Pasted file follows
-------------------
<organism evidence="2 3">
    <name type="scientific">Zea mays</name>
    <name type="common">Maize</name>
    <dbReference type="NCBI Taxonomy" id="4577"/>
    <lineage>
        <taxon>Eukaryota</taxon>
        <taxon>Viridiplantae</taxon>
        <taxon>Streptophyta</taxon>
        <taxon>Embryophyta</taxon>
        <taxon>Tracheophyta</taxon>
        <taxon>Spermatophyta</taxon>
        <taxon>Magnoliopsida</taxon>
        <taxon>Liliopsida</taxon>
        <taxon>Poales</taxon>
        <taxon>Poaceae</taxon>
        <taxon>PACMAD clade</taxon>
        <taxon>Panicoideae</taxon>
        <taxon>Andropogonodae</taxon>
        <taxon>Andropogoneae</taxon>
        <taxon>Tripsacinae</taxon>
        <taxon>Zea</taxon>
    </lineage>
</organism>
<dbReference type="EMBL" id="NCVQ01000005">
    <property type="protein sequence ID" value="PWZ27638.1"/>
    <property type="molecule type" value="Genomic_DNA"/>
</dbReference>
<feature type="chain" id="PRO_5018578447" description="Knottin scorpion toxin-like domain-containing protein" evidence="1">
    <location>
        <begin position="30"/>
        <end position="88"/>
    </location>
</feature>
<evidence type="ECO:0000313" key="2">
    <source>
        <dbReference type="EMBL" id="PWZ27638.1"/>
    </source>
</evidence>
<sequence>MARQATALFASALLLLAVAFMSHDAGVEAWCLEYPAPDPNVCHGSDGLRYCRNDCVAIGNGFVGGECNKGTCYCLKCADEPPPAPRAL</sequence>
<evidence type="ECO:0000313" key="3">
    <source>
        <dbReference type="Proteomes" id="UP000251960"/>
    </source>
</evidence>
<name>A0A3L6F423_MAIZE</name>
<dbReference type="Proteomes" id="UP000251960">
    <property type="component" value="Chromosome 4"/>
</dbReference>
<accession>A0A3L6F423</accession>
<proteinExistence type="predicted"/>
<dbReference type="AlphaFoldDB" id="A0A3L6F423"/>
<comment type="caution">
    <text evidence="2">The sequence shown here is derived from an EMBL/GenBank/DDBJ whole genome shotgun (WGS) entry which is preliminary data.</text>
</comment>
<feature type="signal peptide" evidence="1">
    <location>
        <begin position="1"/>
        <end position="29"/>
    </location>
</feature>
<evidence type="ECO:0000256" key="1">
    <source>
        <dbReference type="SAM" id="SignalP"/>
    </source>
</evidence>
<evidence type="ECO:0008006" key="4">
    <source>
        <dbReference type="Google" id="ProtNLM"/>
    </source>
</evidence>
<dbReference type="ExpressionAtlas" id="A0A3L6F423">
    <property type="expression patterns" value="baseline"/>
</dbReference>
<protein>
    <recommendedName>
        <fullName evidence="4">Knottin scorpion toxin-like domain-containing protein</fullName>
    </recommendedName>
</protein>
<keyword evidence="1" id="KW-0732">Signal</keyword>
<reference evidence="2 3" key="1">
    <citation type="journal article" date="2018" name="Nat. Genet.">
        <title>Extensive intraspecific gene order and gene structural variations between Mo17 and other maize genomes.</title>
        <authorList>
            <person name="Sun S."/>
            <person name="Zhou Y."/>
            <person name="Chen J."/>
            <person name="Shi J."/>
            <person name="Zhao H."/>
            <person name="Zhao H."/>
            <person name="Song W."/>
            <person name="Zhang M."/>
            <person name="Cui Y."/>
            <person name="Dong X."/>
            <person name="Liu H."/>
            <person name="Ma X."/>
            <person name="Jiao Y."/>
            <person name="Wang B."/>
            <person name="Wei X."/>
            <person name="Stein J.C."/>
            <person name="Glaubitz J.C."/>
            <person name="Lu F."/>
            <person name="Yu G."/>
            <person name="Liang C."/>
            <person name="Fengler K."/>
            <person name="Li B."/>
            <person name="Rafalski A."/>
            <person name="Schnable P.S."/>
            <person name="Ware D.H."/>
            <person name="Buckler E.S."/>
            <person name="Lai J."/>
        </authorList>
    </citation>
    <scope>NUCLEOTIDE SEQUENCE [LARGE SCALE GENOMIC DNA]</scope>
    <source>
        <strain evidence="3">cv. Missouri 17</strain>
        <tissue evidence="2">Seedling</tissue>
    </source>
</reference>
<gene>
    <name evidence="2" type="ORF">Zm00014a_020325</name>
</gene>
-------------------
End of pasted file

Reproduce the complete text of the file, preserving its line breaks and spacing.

<organism evidence="2 3">
    <name type="scientific">Zea mays</name>
    <name type="common">Maize</name>
    <dbReference type="NCBI Taxonomy" id="4577"/>
    <lineage>
        <taxon>Eukaryota</taxon>
        <taxon>Viridiplantae</taxon>
        <taxon>Streptophyta</taxon>
        <taxon>Embryophyta</taxon>
        <taxon>Tracheophyta</taxon>
        <taxon>Spermatophyta</taxon>
        <taxon>Magnoliopsida</taxon>
        <taxon>Liliopsida</taxon>
        <taxon>Poales</taxon>
        <taxon>Poaceae</taxon>
        <taxon>PACMAD clade</taxon>
        <taxon>Panicoideae</taxon>
        <taxon>Andropogonodae</taxon>
        <taxon>Andropogoneae</taxon>
        <taxon>Tripsacinae</taxon>
        <taxon>Zea</taxon>
    </lineage>
</organism>
<dbReference type="EMBL" id="NCVQ01000005">
    <property type="protein sequence ID" value="PWZ27638.1"/>
    <property type="molecule type" value="Genomic_DNA"/>
</dbReference>
<feature type="chain" id="PRO_5018578447" description="Knottin scorpion toxin-like domain-containing protein" evidence="1">
    <location>
        <begin position="30"/>
        <end position="88"/>
    </location>
</feature>
<evidence type="ECO:0000313" key="2">
    <source>
        <dbReference type="EMBL" id="PWZ27638.1"/>
    </source>
</evidence>
<sequence>MARQATALFASALLLLAVAFMSHDAGVEAWCLEYPAPDPNVCHGSDGLRYCRNDCVAIGNGFVGGECNKGTCYCLKCADEPPPAPRAL</sequence>
<evidence type="ECO:0000313" key="3">
    <source>
        <dbReference type="Proteomes" id="UP000251960"/>
    </source>
</evidence>
<name>A0A3L6F423_MAIZE</name>
<dbReference type="Proteomes" id="UP000251960">
    <property type="component" value="Chromosome 4"/>
</dbReference>
<accession>A0A3L6F423</accession>
<proteinExistence type="predicted"/>
<dbReference type="AlphaFoldDB" id="A0A3L6F423"/>
<comment type="caution">
    <text evidence="2">The sequence shown here is derived from an EMBL/GenBank/DDBJ whole genome shotgun (WGS) entry which is preliminary data.</text>
</comment>
<feature type="signal peptide" evidence="1">
    <location>
        <begin position="1"/>
        <end position="29"/>
    </location>
</feature>
<evidence type="ECO:0000256" key="1">
    <source>
        <dbReference type="SAM" id="SignalP"/>
    </source>
</evidence>
<evidence type="ECO:0008006" key="4">
    <source>
        <dbReference type="Google" id="ProtNLM"/>
    </source>
</evidence>
<dbReference type="ExpressionAtlas" id="A0A3L6F423">
    <property type="expression patterns" value="baseline"/>
</dbReference>
<protein>
    <recommendedName>
        <fullName evidence="4">Knottin scorpion toxin-like domain-containing protein</fullName>
    </recommendedName>
</protein>
<keyword evidence="1" id="KW-0732">Signal</keyword>
<reference evidence="2 3" key="1">
    <citation type="journal article" date="2018" name="Nat. Genet.">
        <title>Extensive intraspecific gene order and gene structural variations between Mo17 and other maize genomes.</title>
        <authorList>
            <person name="Sun S."/>
            <person name="Zhou Y."/>
            <person name="Chen J."/>
            <person name="Shi J."/>
            <person name="Zhao H."/>
            <person name="Zhao H."/>
            <person name="Song W."/>
            <person name="Zhang M."/>
            <person name="Cui Y."/>
            <person name="Dong X."/>
            <person name="Liu H."/>
            <person name="Ma X."/>
            <person name="Jiao Y."/>
            <person name="Wang B."/>
            <person name="Wei X."/>
            <person name="Stein J.C."/>
            <person name="Glaubitz J.C."/>
            <person name="Lu F."/>
            <person name="Yu G."/>
            <person name="Liang C."/>
            <person name="Fengler K."/>
            <person name="Li B."/>
            <person name="Rafalski A."/>
            <person name="Schnable P.S."/>
            <person name="Ware D.H."/>
            <person name="Buckler E.S."/>
            <person name="Lai J."/>
        </authorList>
    </citation>
    <scope>NUCLEOTIDE SEQUENCE [LARGE SCALE GENOMIC DNA]</scope>
    <source>
        <strain evidence="3">cv. Missouri 17</strain>
        <tissue evidence="2">Seedling</tissue>
    </source>
</reference>
<gene>
    <name evidence="2" type="ORF">Zm00014a_020325</name>
</gene>